MADISON, Wis. — Yesterday, Wisconsin Public Radio reported that after just one month of President Biden’s expanded middle-class tax cuts – made possible by Democrats’ American Rescue Plan – food insecurity dropped by 24 percent.
The expanded Child Tax Credit also drove $328 million into Wisconsin’s economy and $262 million into families’ pockets, and provided critical relief to Wisconsin families bouncing back from this pandemic.
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Wisconsin Public Radio: 1 Month After Child Tax Credits Expanded To More Families, Food Insecurity Drops 24 Percent
In the month since families began receiving the expanded child tax credit, national data from the U.S. Census Bureau’s Household Pulse Survey showed a drop in the number of households with children that reported insufficient food or trouble paying bills.
The Census surveyed families just before and just after the first payments arrived, and found a 3 percentage point decline in food insufficiency and a 2.5 percentage point decline in difficulty paying bills.
“That’s a great thing in just the first month, I’m guessing that those numbers are going to improve,” said Timothy Smeeding, a University of Wisconsin-Madison economist and child tax credit expert. “The word’s getting out, so I expect it’ll even be better soon for people who really need it.”
About 47 percent of families who received the expanded child tax credit reported spending it on food, and about 10 percent put it toward child care.
Federal coronavirus relief programs also increased the amount of money families can receive through FoodShare, Wisconsin’s federal food assistance program, and the pandemic Electronic Benefit Transfer (EBT) program that transferred money to families to put toward food.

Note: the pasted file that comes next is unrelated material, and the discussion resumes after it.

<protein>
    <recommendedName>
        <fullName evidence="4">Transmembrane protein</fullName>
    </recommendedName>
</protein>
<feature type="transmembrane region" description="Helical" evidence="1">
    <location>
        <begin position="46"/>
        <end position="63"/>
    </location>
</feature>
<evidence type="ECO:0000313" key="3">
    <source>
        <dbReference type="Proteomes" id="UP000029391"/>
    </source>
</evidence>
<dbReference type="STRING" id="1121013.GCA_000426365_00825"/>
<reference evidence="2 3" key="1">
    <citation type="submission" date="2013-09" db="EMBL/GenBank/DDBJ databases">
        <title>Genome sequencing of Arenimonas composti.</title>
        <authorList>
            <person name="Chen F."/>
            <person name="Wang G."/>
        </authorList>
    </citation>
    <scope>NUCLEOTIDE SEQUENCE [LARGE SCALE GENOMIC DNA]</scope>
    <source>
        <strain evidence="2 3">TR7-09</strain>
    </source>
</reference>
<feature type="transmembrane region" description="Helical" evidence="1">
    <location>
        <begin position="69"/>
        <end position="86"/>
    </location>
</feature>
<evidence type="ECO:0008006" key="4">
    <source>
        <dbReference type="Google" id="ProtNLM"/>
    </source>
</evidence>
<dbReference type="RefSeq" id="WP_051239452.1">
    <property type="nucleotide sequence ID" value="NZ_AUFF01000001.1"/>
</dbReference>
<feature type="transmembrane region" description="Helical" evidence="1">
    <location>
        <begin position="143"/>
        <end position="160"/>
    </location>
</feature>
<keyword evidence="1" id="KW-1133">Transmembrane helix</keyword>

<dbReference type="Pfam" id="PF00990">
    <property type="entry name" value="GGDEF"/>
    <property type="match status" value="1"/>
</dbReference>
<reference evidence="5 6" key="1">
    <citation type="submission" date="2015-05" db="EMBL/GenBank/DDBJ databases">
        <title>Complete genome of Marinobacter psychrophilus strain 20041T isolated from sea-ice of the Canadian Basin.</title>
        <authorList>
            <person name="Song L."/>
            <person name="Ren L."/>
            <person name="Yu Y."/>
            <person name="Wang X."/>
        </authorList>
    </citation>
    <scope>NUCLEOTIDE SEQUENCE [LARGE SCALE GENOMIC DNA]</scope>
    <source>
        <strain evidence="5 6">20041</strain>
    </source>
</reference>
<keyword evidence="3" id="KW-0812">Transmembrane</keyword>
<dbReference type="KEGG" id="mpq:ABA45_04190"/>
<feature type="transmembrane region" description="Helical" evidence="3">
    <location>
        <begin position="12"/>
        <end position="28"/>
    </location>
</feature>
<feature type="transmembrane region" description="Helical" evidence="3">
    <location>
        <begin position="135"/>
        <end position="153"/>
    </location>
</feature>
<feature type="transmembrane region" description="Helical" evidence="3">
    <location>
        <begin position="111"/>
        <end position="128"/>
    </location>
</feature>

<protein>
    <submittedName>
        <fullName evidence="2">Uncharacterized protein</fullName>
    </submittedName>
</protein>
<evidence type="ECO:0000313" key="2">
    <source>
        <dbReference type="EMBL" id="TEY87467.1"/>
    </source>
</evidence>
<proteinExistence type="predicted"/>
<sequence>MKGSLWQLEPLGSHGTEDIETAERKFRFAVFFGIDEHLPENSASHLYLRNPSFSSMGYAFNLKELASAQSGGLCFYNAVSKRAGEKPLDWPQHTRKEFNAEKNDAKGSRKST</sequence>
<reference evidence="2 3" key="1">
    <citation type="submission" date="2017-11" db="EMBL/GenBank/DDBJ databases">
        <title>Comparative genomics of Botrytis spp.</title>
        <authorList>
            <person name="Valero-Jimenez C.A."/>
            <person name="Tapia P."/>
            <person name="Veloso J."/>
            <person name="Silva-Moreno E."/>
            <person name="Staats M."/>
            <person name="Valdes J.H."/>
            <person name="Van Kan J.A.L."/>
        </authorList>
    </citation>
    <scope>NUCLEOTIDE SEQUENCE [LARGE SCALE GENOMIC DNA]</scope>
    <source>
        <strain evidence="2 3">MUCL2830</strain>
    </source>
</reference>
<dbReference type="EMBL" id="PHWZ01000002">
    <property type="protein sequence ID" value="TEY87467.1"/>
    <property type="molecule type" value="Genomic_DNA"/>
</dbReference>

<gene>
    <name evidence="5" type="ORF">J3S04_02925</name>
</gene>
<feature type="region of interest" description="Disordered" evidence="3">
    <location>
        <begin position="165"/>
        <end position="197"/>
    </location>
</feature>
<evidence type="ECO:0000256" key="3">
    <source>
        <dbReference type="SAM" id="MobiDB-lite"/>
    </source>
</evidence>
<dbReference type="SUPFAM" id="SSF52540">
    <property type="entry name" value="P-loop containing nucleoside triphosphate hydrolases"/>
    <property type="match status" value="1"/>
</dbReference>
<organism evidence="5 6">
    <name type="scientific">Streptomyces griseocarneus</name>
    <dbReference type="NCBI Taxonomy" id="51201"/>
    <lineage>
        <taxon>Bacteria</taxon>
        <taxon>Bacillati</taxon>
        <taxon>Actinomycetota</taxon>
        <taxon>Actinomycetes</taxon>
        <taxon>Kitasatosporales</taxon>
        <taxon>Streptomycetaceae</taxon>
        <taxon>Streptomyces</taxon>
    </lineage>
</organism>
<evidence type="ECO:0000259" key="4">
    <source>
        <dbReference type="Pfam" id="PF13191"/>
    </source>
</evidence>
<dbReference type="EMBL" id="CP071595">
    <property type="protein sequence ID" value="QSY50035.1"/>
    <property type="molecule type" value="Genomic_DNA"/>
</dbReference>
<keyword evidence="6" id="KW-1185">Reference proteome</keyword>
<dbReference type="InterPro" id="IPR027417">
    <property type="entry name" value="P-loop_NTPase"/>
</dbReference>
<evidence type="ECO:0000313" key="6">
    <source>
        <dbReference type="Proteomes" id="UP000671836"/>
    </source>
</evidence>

“At the onset of the pandemic, we saw huge increases in child food insecurity and child hunger as parents lost jobs, as parents had to curb their income, and as the food supply chain was really inhibited,” said Courtney Smith, managing director of No Kid Hungry’s Center for Best Practices. “(These programs) are just all going to be absolutely critical, not in only addressing the elevated food insecurity that we’ve seen during the pandemic, but in moving forward — these provide a lot of good long-term policy options for us as a country.”
Smith said the combination of various food safety net policies has made it easier for families to meet their needs. But she said making the child tax credit permanent should be the first priority if the U.S. wants to cement those gains for low-income Americans. Estimates show that if the credit is made permanent, it could help lift about 46,000 Wisconsin kids above the poverty line.
“We know that poverty and food insecurity takes a huge toll on our health care and our education system, so we know this is not only beneficial for kids and families, it’s smart policy,” she said. “It ensures that kids are fed and able to learn, it ensures that health care expenditures are down.”